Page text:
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Neuroradiology

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Neuroradiology Neuroradiology Presentation Transcript

  • Neuroradiology Natasha Wehrli, MS4 University of Pennsylvania School of Medicine
  • Q: What is radiology?
    • Answer (from Wikipedia): Radiology is the branch of medical science dealing with the medical use of radiation devices and other forms of energy for the purpose of obtaining visual information as part of medical imaging. Interventional radiology is the performance of medical procedures with the help of medical imaging.
    • My answer: the coolest field of medicine ever!
  • What is a neuroradiologist?
    • A neuroradiologist is a radiologist who specializes in the use of x-rays and other scanning devices for the diagnosis and treatment of diseases of the nervous system.
    • A neuroradiologist must be concerned with the clinical imaging, therapy, and basic science of the central and peripheral nervous system, including but not limited to the brain, spine, head and neck.
    View slide
  • Goals/Objectives
    • Review basic anatomic landmarks in the brain
    • Learn the three different orientations neuroradiologists use to view images of the brain
    • Be able to distinguish between a CT scan, T1-weighted MR image, and a T2-weighted MR image of the brain
    View slide
  • Orientation
  • Sagittal Plane
  • Coronal Plane
  • Axial (Transverse) Plane
  • What is a CT (or CAT) scan?
    • CT stands for “computed tomography” - this is a complex machine that uses x-rays to create three-dimensional images of the body
  • What is bright/dark on CT?
    • The more dense the tissue, the brighter it looks on CT
    • Any calcified structure (like the skull) appears bright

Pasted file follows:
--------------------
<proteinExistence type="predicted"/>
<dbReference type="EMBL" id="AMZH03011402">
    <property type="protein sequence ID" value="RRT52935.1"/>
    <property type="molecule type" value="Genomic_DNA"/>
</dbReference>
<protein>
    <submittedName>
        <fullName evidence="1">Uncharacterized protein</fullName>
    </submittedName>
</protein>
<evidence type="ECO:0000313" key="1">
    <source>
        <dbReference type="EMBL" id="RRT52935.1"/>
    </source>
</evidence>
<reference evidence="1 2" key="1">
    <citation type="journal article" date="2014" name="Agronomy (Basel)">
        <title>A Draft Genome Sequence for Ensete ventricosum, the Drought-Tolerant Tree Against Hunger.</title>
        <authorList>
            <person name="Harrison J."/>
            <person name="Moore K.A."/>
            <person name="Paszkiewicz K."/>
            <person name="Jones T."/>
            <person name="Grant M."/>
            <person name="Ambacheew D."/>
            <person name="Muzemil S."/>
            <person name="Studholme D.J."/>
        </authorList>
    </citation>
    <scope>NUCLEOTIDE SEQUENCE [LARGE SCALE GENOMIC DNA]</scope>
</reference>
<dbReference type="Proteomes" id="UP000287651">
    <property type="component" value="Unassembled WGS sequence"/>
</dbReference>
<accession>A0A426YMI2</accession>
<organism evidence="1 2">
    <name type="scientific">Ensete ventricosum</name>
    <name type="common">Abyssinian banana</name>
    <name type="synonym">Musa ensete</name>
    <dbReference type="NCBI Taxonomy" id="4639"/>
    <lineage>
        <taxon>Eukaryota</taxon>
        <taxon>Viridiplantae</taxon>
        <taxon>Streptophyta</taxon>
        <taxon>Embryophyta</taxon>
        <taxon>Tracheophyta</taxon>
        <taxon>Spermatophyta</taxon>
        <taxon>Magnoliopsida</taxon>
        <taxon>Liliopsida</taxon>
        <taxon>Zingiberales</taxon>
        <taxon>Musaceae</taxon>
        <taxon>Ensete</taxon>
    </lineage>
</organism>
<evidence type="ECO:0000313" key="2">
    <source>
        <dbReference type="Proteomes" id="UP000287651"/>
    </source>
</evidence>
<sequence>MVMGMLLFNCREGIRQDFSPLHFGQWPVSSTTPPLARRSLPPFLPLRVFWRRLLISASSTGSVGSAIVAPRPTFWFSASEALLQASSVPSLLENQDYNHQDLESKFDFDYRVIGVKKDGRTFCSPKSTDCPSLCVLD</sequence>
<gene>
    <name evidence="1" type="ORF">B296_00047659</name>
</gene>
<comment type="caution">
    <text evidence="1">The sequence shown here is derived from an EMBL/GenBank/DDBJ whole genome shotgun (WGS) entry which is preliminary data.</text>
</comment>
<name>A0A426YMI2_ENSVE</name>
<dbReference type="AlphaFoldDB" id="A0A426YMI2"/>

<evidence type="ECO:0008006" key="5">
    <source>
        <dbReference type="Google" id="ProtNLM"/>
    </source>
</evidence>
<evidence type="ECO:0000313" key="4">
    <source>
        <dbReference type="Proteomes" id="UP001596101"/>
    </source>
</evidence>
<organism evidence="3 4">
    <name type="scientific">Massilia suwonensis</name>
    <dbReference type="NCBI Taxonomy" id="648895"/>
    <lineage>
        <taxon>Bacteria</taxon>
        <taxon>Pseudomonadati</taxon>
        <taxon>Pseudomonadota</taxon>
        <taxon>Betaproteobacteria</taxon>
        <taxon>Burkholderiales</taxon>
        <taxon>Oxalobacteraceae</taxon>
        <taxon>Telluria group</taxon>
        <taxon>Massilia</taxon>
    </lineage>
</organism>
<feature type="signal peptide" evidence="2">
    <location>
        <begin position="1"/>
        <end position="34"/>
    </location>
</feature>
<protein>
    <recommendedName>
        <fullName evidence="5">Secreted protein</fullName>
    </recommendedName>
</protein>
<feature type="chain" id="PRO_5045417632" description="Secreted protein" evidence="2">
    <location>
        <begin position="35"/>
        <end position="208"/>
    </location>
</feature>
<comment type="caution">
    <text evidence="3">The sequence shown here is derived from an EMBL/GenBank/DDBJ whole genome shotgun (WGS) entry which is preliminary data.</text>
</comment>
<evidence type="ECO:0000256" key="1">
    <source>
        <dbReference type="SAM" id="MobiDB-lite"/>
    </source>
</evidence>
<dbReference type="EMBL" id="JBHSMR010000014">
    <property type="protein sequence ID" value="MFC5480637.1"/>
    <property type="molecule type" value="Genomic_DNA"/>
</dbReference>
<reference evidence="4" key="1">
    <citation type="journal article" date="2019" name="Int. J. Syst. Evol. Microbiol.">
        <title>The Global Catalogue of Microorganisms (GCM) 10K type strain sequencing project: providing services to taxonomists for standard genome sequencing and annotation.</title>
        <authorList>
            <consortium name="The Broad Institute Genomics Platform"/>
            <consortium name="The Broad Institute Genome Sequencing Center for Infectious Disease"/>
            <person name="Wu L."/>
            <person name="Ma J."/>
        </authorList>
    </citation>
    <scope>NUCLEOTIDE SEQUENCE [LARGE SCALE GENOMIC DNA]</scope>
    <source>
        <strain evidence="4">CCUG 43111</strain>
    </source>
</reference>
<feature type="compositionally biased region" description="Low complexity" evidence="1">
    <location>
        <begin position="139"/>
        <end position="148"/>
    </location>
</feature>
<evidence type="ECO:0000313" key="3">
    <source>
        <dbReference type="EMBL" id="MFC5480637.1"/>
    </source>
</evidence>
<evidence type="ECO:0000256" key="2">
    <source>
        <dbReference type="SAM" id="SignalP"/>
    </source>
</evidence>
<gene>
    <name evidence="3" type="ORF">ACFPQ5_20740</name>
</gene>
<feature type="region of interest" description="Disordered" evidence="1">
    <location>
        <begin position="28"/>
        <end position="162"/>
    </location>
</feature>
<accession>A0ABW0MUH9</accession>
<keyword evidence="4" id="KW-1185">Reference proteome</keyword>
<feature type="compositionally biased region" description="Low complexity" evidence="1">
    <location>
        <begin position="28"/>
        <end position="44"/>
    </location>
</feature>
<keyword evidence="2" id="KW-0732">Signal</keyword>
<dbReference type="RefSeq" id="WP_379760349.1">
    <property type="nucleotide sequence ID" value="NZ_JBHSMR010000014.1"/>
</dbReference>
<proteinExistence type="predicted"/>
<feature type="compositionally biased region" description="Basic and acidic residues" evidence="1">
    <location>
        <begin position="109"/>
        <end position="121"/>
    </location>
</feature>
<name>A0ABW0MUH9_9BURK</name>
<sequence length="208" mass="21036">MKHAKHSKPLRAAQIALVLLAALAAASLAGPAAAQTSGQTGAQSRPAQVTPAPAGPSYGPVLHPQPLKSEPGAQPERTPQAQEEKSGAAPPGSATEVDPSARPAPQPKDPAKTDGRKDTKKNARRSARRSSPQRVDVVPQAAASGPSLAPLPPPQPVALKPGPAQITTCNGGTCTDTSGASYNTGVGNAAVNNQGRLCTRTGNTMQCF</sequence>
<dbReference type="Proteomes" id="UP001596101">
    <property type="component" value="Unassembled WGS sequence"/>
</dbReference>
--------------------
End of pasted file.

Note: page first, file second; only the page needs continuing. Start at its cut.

• New hemorrhage in the brain is also bright
    • Water (or CSF) looks dark on CT
  • What is MR?
    • MR stands for “magnetic resonance” - this is a tool that uses magnetic fields created by a giant magnet to produce three-dimensional images of the human body
  • The two most common types of MR images are…
    • T1-weighted MR images - useful to look at normal anatomy of the brain
    • T2-weight MR images - useful to look at abnormal processes (or pathology ) in the brain
  • What is bright/dark on T1?
    • Fat is bright
    • White matter (inner part of brain) is brighter than gray matter (cortex or outer part of the brain)
    • Water (CSF) is dark
  • What is bright/dark on T2?
    • Water is bright
    • Blood is bright
    • White matter is darker than gray matter
  • Other Studies - Angiogram
    • Some neurologists just want to look at blood vessels in the brain
    • They can inject a contrast agent and then use x-rays to see the blood flowing inside the artery
  • Interventional Radiology
    • Interventional radiologists use x-rays and other imaging tools in the operating room to perform minimally invasive surgery
  • Neuroradiology is a rapidly advancing field of medicine…
    • Scientists are creating stronger and stronger magnets to create clearer MR images of the brain!
  • Neuroradiology is a rapidly advancing field of medicine…
    • You can also use MR to show areas of blood flow in different regions in the brain - this is called functional MRI
    • What part of the brain is abnormal in these images? What does this patient have?
  • Neuroradiology
    • At the end of today, you should be able to identify the 3 different orientations of the brain as well as a few important structures in the brain
    • You should also attempt to distinguish CT, T1-weighted MR and T2-weighted MR images
    • Consider a career in neuroradiology! It’s a very rewarding, high-tech specialty with a lot of fun problem-solving. Neuroradiologists also play an important role in diagnosing diseases and helping patients get the most appropriate medical care.
  • Thanks!
    • References/Resources
    • http://www.images. google .com
    • http://www. wikipedia .com